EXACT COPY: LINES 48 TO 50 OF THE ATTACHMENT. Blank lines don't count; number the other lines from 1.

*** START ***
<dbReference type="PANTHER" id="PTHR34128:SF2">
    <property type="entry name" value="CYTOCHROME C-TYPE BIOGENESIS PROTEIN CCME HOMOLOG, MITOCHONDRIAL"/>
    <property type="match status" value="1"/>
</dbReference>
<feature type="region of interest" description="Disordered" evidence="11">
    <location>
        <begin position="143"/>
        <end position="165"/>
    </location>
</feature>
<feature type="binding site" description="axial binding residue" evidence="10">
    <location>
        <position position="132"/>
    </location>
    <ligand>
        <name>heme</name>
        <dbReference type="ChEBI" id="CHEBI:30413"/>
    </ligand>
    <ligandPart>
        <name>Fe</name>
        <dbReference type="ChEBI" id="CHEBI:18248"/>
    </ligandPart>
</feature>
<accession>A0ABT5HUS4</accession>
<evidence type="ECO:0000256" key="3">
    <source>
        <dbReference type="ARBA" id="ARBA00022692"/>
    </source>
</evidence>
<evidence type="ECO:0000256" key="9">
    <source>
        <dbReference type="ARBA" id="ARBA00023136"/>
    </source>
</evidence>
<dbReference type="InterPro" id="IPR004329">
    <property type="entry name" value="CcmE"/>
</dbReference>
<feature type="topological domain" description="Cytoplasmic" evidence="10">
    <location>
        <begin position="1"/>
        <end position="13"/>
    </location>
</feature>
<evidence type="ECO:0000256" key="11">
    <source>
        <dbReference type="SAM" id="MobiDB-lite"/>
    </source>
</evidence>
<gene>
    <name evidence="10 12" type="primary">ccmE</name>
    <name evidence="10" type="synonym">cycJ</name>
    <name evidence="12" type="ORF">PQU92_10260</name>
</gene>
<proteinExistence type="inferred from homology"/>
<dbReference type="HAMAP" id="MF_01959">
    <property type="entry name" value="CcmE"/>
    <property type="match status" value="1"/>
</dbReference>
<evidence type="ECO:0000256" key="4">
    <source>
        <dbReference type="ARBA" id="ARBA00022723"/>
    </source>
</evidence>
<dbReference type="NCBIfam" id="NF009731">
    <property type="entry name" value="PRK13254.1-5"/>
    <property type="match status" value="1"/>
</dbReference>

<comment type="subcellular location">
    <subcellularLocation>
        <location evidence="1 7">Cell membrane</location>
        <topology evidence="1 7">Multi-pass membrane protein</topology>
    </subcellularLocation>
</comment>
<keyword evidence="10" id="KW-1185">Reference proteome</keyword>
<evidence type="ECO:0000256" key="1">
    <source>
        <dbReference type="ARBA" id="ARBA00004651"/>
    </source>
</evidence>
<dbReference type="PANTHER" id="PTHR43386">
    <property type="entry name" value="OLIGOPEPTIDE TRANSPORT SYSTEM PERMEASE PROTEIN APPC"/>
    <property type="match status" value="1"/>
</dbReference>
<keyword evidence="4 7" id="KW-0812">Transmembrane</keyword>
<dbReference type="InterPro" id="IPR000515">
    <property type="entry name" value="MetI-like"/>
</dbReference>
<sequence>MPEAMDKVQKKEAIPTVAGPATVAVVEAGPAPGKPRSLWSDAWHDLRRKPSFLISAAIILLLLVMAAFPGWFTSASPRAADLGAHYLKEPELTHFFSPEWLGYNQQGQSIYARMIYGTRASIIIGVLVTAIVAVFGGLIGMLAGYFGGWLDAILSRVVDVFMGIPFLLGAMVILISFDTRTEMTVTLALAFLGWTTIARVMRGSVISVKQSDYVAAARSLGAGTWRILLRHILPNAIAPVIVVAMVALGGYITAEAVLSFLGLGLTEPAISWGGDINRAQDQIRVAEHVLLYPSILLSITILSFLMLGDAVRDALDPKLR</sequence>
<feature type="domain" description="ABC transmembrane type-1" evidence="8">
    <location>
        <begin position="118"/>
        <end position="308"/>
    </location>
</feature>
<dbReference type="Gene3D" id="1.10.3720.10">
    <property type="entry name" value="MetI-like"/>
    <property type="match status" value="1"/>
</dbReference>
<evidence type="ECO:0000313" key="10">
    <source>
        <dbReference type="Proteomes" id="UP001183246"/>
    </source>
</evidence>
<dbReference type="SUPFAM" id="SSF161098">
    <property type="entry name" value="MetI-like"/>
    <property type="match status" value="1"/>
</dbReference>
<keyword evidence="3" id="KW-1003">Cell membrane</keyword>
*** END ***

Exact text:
</evidence>
<gene>
    <name evidence="10 12" type="primary">ccmE</name>